My hon. Friend might like to pursue the broader question of transport links in her area through an Adjournment debate, if she is able to secure one, but I shall of course get a reply from a Transport Minister, which will reflect the fact that we are making the largest investment in this country’s railways since the Victorian era.

Will the Leader of the House consider holding a debate on the introduction of the bobby tax, which has gone unnoticed by many Members, but will require young people to pay £1,000 to apply to join the police, which will be an insurmountable hurdle for many disadvantaged groups?

I recall this question being raised previously with the Prime Minister. If I may, I will endeavour to establish what reply the Prime Minister subsequently gave, and ensure that it also reaches the hon. Lady.

Reputable temporary employment agencies are being undercut by disreputable ones which incorporate travel and subsistence in basic remuneration. The Government are taking action to tackle these agencies, but further, faster action needs to be taken before more reputable agencies go out of business. May we please have a debate on what can be done in this unfortunate circumstance?

I will see what our hon. Friends at the Department for Business, Innovation and Skills are able to advise in relation to that. My recollection is that the rules on what is counted in the minimum wage are very clear about these matters, but I will take further advice.

Naloxone reverses the effects of opiate overdose but it currently needs to be prescribed. The Advisory Council on the Misuse of Drugs has recommended that it be made more widely available to trained people such as hostel staff so that they can more effectively intervene in an overdose case. May we therefore have a debate, please, on the limitations created by the Medicines Act, which contains rules that are preventing this ground-breaking work from going further and more lives from being saved?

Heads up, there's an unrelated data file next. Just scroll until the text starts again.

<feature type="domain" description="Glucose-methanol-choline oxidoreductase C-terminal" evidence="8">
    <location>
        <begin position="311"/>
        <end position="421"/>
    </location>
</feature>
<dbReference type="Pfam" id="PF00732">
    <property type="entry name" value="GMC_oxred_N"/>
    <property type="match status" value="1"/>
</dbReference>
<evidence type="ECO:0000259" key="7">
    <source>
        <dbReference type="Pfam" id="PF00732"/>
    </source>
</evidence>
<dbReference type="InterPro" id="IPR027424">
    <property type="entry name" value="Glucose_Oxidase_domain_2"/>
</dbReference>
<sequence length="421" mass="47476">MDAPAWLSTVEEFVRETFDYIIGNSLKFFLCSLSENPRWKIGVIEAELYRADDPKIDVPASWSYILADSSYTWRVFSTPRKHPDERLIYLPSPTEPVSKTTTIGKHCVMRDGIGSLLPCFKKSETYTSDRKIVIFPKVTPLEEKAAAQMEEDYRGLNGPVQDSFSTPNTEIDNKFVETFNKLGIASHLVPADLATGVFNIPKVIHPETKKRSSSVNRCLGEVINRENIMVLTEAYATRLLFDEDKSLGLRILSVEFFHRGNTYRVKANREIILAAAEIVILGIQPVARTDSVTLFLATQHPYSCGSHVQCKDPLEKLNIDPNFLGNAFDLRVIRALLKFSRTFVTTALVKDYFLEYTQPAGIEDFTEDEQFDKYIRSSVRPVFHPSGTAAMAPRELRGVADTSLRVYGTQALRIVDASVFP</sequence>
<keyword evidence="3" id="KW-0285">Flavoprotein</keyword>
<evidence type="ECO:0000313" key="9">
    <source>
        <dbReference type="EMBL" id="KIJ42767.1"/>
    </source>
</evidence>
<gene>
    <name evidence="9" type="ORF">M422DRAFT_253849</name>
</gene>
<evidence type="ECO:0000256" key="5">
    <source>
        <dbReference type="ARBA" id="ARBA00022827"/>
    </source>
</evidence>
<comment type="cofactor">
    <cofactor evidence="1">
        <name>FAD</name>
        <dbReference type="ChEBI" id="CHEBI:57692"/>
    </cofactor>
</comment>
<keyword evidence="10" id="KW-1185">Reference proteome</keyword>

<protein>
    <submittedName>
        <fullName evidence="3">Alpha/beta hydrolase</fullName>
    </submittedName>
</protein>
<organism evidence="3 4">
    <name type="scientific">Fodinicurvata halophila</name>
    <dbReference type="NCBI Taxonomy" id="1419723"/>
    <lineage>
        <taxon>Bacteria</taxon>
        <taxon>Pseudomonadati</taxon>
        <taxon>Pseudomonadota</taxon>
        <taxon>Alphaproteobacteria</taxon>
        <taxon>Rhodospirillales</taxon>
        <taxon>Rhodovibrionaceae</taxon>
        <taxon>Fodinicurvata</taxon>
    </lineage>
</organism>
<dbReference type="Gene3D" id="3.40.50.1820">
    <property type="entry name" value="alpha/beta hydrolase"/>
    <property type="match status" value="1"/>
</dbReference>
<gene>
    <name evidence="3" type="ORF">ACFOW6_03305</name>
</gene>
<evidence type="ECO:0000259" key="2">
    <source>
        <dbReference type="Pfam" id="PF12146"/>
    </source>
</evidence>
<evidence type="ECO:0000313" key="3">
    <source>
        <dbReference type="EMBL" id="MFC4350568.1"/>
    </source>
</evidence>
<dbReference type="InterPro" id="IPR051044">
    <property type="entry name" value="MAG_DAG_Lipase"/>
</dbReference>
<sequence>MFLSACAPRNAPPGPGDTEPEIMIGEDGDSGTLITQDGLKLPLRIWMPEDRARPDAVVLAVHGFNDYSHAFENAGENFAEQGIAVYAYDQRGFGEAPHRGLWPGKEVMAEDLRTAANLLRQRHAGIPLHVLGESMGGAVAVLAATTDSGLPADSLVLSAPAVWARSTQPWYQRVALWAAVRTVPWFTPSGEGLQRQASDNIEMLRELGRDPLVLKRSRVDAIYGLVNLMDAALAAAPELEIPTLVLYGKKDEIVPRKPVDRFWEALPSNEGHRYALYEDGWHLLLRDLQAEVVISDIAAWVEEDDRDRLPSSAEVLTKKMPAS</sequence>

As the hon. Lady asks about the Medicines Act, I will ask my hon. Friends at the Department of Health about how that is applied in the circumstances she describes and whether anything can be done to help in the way she seeks.

Of the 144 hours that Parliament has sat this year, 33 hours have been spent on Government Bills. We have an Immigration Bill before the House today and there are nearly 50 pages of amendments on very, very important issues. I urge the Leader of the House to think again and to bring in at this late stage an extra day to debate exceptionally important issues.

My hon. Friend will know that so far in this Session the House has spent just over 500 hours debating Government legislation. I entirely understand the point he makes about Bills having two days on Report, and we have programmed that seven times in instances where that was programmed at the outset. I cannot give another day. We have to make progress with this business. My hon. Friend understands perfectly well, I know, that in order to be confident that the Bill will secure passage—and we must ensure that it does—we wanted to make sure that it was completed now.

May we have a debate in Government time on aviation and regional airports in the United Kingdom? With the ongoing work of the Davies commission, the impact that this has on the regions is extremely important. For Northern Ireland the link into long-haul flights and to London is particularly important.

My hon. Friends from the Department for Transport will be at the Dispatch Box next Thursday, if the right hon. Gentleman has an opportunity to ask them questions relating to that. I know that he and other Members will recall that the potential of regional airports was stressed very much when the interim report of the Airports Commission was published, and we continue to take that very seriously.

May I request an early and urgent debate on the role of dredging and regular maintenance of watercourses, both major and minor, in the prevention of flooding? In addition, may we discuss the further delay to the adoption of the sustainable drainage systems regulations? Sustainable drainage has a huge impact on the potential reduction of flooding and the regulations are long overdue.